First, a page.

Human Pulse Diagnosis for Medical Assessments Using a Wearable Piezoelectret Sensing System
Santa Clara Convention Center, CA, USA
Grand Ballroom F
12:40 - 13:00
Real-time and continuous monitoring of physiological signals is essential for mobile health (m-Health), which is becoming a popular tool for efficient and convenient medical services. In this talk, an active pulse sensing system that can detect the weak vibration patterns of the human radial artery is constructed with a sandwich-structure piezoelectret/cellular polypropylene (PP) piezoelectret that have high piezoelectricity. The high precision and stability of the system result in possible medical assessment applications, including the capability to identify common heart problems (such as arrhythmia) or diagnose health conditions; the feasibility to conduct pulse palpation measurements similar to well-trained doctors in Traditional Chinese Medicine; and the possibility to measure and read blood pressure.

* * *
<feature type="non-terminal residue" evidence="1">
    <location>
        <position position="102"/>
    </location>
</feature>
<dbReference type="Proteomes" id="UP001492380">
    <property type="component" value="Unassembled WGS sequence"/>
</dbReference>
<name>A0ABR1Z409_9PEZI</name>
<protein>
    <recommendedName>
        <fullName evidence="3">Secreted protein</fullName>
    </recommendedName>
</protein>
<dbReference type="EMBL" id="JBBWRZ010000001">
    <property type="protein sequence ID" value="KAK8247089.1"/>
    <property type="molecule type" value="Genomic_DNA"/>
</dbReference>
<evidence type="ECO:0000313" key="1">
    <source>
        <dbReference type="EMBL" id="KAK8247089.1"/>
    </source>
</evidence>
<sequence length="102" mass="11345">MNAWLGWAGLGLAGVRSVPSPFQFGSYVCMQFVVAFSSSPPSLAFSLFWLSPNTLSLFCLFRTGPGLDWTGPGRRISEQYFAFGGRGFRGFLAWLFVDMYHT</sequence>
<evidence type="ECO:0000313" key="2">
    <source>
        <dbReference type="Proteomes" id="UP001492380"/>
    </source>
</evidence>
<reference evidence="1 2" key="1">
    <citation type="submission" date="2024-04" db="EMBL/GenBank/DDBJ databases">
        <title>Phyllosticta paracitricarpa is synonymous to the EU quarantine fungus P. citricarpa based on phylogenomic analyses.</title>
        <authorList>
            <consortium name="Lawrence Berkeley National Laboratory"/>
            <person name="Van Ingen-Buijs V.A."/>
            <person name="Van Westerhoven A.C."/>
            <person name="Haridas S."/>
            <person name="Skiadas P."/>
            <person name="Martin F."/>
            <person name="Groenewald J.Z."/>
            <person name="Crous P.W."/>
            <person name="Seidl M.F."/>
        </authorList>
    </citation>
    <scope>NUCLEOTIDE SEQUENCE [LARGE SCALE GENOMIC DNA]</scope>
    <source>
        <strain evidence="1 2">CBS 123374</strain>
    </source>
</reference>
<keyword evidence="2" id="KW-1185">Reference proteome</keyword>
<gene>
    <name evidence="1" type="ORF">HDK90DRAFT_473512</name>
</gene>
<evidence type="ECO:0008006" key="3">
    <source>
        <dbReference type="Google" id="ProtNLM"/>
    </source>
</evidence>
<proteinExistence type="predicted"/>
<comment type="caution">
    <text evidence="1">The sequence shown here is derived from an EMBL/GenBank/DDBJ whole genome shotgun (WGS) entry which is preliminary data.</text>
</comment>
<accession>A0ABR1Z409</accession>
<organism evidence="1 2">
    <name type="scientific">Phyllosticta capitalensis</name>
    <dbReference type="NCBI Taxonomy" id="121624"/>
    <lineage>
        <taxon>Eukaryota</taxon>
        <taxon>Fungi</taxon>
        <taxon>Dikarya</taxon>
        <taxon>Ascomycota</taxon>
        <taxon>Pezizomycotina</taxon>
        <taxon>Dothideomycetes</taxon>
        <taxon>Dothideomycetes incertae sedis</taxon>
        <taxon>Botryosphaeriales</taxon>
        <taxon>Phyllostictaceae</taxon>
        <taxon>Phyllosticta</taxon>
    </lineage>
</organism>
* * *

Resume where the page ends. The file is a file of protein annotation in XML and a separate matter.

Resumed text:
Dr. Junwen Zhong is a postdoctoral researcher in University of California, Berkeley, and is working with Prof. Liwei Lin at Berkeley Sensor & Actuator Center (BSAC). He received his B.S. degree (2011) and PhD degree (2016) from Huazhong University of Science and Technology, China. He majors in flexible generators, self-powered systems, active sensors, and mechanical actuators. He has published 7 patents, 1 book chapter and over 22 papers, among which 10 papers were published as the first author. Some of his papers were published in Energy & Environmental Science, Advanced Materials, ACS Nano, and Nano Energy, with over 1270 citations. Some of his researching works have been reported by Nature Nanotechnology, Scientific American, Chemical & Engineering, News, Nano Werk as highlights.
Smart phones, cars, and wearable activity trackers are just a few examples of products with sensors based on technologies pioneered at the Berkeley Sensor & Actuator Center, a Graduated NSF Industry/University Cooperative Research Center for Micro/Nanoelectromechanical Sensors & Systems (MEMS/NEMS). New research at BSAC will have even greater impacts on consumer, industrial, and medical products.